7 posts • joined Tuesday 13th November 2007 18:49 GMT
SETI vs. Green Computing
I enjoyed reading a well written article about keeping otherwise idle computers busy consuming electricity by aiding the search for aliens. It contrasted nicely with the Green Computing Debate ads displayed alongside.
Watch All, Own None
Since some of us are recycling old posts, I'll reinforce the earlier idea that more than one of us has a mail order move rental queue full of BD movies. Why pay $5 for a DVD when BlockBuster will let me borrow any BD I want for a flat monthly rate?
Rent vs. Own
I love the HD-DVD and Blu-Ray coverage on this site. However, I am waiting to see fresh figures released showing rentals of both formats. I own a PS3 and do not own a single movie. However, my mail order rental membership is on pace to cycle through every available title. Perhaps the US figures are slightly skewed by other Netflix and Blockbuster Online members that stopped buying DVDs a long time ago.
I guess the first thing to answer is why you would need your PS3 turned on when you are not sitting in front of it. The latest firmware enabled “the remote playback of media files on that system fed to the PSP. This particular feature has been anticipated and discussed for some time, and is a cornerstone to Sony's vision of the PSN evolving into a multi-platform network.”
I‘m not an environmentalist, but the ability to remotely power on a device (ex: wake-on-LAN) is generally considered a great way to conserve a device’s total energy consumption. The alternative to WOL is to leave the system powered on around the clock. I assume that would use a bit more power than a network device waiting for a packet telling it to turn on. If standby power consumption is a concern, the PS3 can be easily disconnected from the wall.
From PC to Console
I cannot think of a better partner for this than Trend Micro. They have regularly been a top three security (antivirus) company and make a great product. It makes sense to consider parental controls and security in a product (PS3) that is so much more than a gaming console. Perhaps they have a ways to go before they compete with digital entertainment centers (http://www.shopping.hp.com/product/dec/dec//4/storefronts/RE501AA%2523ABA) or a fully embraced tuner/DVR replacement (http://www.engadgethd.com/2007/08/01/ps3-to-receive-tuner-dvr-capabilities-before-march-2008/). To speak directly to the new web filter, consumers expect this feature in other products that deliver web content.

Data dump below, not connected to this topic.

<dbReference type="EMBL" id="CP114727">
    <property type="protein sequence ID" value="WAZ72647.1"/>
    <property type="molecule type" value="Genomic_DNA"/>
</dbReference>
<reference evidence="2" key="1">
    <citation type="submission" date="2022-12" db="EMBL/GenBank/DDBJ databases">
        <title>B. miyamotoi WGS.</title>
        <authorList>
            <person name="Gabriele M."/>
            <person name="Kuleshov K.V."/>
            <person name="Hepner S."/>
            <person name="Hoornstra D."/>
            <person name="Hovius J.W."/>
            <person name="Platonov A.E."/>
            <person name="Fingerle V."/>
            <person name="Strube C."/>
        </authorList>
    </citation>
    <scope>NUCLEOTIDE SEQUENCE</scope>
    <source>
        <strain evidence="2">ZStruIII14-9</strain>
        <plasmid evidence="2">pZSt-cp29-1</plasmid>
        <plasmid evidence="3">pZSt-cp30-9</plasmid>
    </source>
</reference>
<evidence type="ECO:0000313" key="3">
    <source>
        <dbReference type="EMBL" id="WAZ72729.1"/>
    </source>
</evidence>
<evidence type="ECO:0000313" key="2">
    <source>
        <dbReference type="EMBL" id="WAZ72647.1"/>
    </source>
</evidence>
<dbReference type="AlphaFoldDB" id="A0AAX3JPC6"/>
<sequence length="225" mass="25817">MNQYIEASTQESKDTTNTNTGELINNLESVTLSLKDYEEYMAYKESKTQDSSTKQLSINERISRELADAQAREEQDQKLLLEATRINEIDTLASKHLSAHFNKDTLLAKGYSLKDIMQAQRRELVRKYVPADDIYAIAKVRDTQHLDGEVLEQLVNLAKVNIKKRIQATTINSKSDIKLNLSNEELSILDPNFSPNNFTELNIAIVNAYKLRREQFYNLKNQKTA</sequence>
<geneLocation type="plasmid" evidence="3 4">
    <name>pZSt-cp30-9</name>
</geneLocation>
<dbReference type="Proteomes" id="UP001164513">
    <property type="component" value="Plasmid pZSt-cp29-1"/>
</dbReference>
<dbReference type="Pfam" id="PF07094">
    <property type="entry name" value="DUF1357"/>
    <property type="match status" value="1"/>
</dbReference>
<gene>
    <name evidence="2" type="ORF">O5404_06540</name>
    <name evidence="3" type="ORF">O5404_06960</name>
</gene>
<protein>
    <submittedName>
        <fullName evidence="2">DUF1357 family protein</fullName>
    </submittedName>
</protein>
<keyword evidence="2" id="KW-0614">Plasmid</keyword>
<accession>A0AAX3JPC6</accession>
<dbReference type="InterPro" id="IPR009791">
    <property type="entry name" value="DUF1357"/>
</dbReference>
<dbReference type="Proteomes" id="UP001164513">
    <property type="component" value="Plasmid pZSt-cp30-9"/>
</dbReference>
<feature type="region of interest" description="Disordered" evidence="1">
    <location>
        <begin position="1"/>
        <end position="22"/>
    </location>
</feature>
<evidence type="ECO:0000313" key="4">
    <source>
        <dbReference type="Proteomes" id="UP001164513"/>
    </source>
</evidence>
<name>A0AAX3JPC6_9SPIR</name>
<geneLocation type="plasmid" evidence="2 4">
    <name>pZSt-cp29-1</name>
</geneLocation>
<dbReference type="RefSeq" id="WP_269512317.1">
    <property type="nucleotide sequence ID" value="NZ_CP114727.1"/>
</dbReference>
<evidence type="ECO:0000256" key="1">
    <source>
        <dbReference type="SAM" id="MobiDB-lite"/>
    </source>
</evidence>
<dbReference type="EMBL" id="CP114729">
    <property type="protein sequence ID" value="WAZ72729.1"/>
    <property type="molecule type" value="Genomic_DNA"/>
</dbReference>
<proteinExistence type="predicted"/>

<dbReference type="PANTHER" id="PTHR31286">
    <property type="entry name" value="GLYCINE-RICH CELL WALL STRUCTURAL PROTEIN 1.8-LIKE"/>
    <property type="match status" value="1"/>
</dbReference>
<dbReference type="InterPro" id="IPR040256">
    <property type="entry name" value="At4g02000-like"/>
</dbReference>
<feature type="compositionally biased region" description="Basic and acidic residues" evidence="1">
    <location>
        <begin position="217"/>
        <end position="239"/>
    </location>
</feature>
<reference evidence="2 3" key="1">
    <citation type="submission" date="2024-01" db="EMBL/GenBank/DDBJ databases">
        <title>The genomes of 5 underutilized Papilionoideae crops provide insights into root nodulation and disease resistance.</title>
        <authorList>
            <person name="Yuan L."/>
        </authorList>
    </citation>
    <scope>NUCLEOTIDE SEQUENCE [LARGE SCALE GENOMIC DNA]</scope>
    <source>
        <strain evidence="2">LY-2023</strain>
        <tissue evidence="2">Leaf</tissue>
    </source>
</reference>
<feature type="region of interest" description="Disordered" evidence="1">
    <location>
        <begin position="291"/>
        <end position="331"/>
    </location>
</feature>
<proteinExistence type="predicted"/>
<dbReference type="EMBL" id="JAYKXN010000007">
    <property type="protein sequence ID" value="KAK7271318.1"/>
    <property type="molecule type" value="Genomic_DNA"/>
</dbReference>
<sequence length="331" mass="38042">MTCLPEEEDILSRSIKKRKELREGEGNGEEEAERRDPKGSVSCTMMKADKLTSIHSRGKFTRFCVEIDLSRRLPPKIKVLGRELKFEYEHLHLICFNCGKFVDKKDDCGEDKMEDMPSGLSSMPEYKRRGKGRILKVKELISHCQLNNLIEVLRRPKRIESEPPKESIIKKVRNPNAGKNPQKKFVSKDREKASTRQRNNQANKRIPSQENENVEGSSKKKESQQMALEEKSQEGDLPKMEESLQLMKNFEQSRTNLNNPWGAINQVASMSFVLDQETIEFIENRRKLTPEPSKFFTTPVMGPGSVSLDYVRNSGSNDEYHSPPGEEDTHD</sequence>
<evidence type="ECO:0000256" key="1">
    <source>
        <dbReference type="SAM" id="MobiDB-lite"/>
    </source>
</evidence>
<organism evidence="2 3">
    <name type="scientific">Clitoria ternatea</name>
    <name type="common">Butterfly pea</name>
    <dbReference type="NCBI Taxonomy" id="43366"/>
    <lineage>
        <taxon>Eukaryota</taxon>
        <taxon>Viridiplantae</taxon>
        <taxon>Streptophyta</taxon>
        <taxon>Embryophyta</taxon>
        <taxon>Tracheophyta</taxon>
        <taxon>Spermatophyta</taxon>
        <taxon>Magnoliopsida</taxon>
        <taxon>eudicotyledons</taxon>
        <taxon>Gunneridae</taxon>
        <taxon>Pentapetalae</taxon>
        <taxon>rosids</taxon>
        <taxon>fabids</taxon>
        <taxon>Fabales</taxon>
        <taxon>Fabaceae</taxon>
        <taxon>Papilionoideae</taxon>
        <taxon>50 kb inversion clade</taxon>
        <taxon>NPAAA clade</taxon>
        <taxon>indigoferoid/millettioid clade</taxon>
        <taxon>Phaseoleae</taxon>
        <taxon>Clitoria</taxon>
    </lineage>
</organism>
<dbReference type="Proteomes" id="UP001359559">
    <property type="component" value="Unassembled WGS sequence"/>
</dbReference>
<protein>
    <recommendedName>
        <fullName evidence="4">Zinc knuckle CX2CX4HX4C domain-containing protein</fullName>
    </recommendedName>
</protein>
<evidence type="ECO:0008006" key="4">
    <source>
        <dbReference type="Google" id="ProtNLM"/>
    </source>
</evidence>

Re: Sony's dead?
Great post and I do agree with the broad strokes of what you wrote. I read that Sony is in the process of releasing a massive amount of games for the PS3. I do not know if these will be unique to the console, but just getting more options for consumers should help the console.
Sony’s treatment of European customers is unfortunate. The company still has a great image in the US. We are used to them pushing proprietary technology and sometimes it fails. Beta is an overused example of this. It is not always a winning philosophy to drive new technology and even if it is successful (ex: MemoryStick licensed to SanDisk and Lexar), it can still be limited by the fact that the core technology is controlled by one company.
Did Sony release the PS3 in hopes of placing a console in every household?
Did Sony release the PS3 to provide gamers with the highest quality gaming experience and forward the adoption of Blu-Ray?
Believing the former would explain the posts applauding Sony’s “collapse.” Accepting this notion that Sony’s products are wholesale crap only displays what I assume is a blind bias against this resurging market leader. That is unfortunate since that bias is based on what must be a short-term view of the consumer electronics industry. More on this later…
If you accept the later (PS3 exists to push Blu-Ray and HD gaming), then the product is a great success. Households that buy the Wii do not decide HD-DVD vs. Blu-Ray. Households that buy the PS3 do. That is what is most important to Sony. Taking a short-term loss on a bunch of consoles is overshadowed by what is at stake in the battle for the future of the DVD.
As for XBOX, it has a more attractive price point that the PS3. It also provides for a somewhat comparable gaming experience. Call it a toss up if you wish, but Sony and Microsoft have taken losses on console sales. The only difference is Sony does it to ensure the success of Blu-Ray and Microsoft does it just to get a foothold in the market. Which strategy comes with the biggest long-term reward?
...back to Sony as a whole. Sony stumbled when it turned away from electronics and focused on content (ex: Sony Pictures). A change of leadership has seen the company turn away from this error and return to their roots. A great example of the turn was the XBR line of televisions followed by their SXRD product that competes with TI’s DLP. There is still a lot of work to do, but let us not forget that Nintendo was pronounced dead multiple times over the past decade. The difference is that Sony’s console business is a drop in the bucket while Nintendo’s consoles are always an “eggs in one basket” gamble.
On a final note, credit the posters here for not forgetting about the effect Halo 3 had on console sales.
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